Previously, we discovered that neuropeptide Y (NPY), its Y2Rs and an endothelial dipeptidyl peptidase IV form a potent angiogenic system. In addition to NPY's main secretory pool in sympathetic nerves activated by stress, other non-neuronal sources were identified in ECs and platelets, contributing to ischemic angiogenesis and atherosclerosis. As adipose tissue actively remodels, in the last period we studied NPY's role in fat angiogenesis and growth. This led to discovery of adipogenic actions of NPY and the phenomenon of """"""""stress-induced obesity."""""""" Chronic stress augmented high fat diet-induced obesity and metabolic syndrome (MetSyn) by stimulating angiogenesis, inflammation and de-novo adipogenesis through up-regulated NPYY2R system, predominantly in the abdominal fat due to locally produced glucocorticoids. Stress/NPY-induced angio/adipogenesis and obesity were prevented by intra-fat Y2R inhibition or deletion;this work offered new avenues for fat remodeling and anti-obesity/MetSyn therapies. What characterizes """"""""stressed fat"""""""", how lasting are its effects on fat tissue and metabolic consequences, and which NPY-Y2R carrying cells are responsible for it - is unknown and will now be studied. Stress appears to target neurovascular niches which contain nerves, adipose stem cells (ASCs), ECs and immune cells, each expressing NPY or its Rs. """"""""Stressed"""""""" ASCs show both increased adipogenic potential and upregulated NPY system. In human Y2Rpositive fat grafted into nude mice, elevated NPY induces vascularization and long-lasting graft survival. These and new data of epigenetic regulation of NPY, prompted us to hypothesize that stress epigenetically upregulates the NPY system in ASCs, increasing adipogenic potential of """"""""stressed"""""""" fat, specifically abdominal, accelerating diet-induced obesity and MetSyn. Inhibition of Y2Rs or altering DNA methylation of these or other adipogenic genes - inhibits these processes. We will use genetically modified mice, transfer of fat/ASCs between stressed and non-stressed mice, state-of-the-art 3D fat imaging, genome-wide epigenetic analyses, and relate the results to changes in human ASCs, stressed in vitro or in vivo, in nude mice.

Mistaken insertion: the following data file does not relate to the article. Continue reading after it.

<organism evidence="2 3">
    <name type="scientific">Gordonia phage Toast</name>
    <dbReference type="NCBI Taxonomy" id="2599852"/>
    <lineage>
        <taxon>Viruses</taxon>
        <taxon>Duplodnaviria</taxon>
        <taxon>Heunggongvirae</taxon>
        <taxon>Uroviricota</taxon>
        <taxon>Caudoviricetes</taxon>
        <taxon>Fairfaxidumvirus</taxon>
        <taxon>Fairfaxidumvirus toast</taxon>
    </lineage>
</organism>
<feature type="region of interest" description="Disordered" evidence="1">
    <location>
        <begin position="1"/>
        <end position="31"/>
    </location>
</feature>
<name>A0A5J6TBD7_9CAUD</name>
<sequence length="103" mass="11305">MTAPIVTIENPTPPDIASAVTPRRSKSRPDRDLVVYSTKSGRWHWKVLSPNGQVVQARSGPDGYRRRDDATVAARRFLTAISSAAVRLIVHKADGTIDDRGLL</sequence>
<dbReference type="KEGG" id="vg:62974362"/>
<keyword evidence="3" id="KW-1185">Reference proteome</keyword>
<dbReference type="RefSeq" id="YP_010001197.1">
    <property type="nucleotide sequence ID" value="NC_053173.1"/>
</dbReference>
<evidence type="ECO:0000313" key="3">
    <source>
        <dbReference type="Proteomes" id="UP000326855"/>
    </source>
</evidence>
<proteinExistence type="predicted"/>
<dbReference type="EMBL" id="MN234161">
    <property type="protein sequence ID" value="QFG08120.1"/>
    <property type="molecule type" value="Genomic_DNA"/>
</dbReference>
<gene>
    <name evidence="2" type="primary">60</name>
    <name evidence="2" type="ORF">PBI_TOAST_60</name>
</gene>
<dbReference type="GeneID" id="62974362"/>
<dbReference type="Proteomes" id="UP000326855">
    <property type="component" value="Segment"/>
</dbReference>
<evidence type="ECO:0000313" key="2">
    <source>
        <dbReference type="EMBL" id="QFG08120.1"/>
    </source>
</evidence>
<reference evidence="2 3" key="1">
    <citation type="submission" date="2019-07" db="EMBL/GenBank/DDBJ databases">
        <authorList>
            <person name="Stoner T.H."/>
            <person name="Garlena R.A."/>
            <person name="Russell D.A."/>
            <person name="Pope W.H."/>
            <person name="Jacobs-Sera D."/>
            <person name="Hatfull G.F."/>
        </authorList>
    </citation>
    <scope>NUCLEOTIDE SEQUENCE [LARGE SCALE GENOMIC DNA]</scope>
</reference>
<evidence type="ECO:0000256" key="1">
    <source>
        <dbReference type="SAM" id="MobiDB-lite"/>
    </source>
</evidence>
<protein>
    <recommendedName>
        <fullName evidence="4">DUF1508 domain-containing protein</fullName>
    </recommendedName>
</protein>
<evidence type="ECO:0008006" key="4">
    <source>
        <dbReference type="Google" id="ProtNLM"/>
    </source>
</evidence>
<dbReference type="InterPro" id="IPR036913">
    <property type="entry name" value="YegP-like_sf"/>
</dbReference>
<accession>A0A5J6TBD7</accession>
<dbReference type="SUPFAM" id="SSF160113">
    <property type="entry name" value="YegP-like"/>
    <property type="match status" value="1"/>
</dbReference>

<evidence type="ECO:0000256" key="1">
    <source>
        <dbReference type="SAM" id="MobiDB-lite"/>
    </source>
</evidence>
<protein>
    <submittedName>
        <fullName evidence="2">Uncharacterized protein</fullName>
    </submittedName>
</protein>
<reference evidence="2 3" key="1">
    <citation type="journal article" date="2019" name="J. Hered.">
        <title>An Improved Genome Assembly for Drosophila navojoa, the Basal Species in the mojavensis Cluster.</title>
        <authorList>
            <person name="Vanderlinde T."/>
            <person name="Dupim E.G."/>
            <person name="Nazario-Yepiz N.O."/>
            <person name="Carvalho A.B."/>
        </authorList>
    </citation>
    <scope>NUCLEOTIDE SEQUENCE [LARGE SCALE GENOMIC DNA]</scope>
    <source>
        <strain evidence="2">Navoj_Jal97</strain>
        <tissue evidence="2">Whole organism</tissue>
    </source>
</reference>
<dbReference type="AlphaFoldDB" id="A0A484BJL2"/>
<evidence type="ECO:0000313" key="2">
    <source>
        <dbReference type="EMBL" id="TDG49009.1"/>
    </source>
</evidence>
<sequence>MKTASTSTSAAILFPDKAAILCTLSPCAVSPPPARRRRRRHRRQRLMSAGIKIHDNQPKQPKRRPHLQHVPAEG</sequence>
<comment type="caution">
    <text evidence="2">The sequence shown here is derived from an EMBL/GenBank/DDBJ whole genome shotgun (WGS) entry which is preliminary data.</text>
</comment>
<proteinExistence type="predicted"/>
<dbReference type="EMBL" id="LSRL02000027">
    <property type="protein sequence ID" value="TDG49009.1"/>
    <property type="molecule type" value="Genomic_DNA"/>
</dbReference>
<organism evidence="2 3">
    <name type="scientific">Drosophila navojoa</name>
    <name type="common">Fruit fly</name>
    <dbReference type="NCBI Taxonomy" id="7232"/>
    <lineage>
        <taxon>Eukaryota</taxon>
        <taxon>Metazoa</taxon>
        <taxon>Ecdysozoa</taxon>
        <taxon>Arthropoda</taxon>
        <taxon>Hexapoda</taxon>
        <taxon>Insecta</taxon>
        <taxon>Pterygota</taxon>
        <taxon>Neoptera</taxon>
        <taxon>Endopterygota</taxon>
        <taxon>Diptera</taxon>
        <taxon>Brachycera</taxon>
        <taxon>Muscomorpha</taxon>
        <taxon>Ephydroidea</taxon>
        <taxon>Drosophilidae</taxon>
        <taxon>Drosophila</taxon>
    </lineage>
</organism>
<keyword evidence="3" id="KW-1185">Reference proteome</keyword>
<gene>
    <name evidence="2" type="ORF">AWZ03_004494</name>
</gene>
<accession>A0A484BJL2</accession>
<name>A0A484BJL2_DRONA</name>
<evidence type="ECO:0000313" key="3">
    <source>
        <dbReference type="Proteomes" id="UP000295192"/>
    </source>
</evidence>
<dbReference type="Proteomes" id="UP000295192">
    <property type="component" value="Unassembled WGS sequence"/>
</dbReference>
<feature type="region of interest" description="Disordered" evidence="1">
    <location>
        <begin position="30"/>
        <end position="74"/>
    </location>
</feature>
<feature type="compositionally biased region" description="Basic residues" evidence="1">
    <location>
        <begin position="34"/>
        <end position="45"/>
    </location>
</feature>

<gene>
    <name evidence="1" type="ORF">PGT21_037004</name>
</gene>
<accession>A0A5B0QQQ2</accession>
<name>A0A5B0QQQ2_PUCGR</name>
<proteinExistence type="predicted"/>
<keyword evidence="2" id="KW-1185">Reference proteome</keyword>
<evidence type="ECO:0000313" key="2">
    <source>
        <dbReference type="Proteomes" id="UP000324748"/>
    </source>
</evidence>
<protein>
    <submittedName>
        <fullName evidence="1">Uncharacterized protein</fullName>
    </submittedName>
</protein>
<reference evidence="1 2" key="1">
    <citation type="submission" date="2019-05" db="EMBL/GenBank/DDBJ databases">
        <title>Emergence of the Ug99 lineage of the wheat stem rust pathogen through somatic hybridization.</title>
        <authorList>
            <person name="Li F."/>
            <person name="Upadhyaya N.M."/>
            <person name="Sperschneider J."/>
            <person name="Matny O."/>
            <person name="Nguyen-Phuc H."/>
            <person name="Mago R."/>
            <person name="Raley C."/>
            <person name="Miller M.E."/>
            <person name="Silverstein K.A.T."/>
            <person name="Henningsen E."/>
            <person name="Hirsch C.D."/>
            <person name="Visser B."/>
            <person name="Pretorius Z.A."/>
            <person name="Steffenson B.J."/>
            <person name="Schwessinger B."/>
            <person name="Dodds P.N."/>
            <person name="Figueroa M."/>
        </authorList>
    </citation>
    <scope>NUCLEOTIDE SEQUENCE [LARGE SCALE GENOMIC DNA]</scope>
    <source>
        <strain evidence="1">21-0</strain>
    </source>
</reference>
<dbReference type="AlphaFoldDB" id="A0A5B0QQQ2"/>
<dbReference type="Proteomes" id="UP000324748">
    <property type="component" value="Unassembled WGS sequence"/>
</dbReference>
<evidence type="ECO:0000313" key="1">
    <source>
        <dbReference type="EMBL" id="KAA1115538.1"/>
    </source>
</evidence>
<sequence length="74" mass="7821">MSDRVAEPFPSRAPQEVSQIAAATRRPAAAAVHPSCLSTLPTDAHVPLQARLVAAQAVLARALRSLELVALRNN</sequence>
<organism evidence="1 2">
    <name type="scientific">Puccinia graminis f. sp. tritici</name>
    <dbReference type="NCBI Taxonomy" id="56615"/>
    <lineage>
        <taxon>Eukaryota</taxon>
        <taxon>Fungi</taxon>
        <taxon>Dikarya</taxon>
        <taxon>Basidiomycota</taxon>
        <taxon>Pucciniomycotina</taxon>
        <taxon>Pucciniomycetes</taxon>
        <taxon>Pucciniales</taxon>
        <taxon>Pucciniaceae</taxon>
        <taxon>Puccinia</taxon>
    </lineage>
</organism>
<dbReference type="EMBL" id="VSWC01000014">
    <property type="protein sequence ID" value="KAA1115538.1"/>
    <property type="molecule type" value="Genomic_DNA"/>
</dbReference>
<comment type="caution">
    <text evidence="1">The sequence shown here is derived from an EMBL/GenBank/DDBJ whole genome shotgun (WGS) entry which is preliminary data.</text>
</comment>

Obesity is on the rise and with it, the risk of cardiovascular diseases. Our previous work have showed that stress may play a role by stimulating fat growth directly through nerves, which secrete Neuropeptide Y, a chemical causing ingrowth of new vessels and fat expansion. Identifying cellular molecular mechanisms of stress actions may lead to better ways of prevention or treatment of obesity and cardiovascular diseases.
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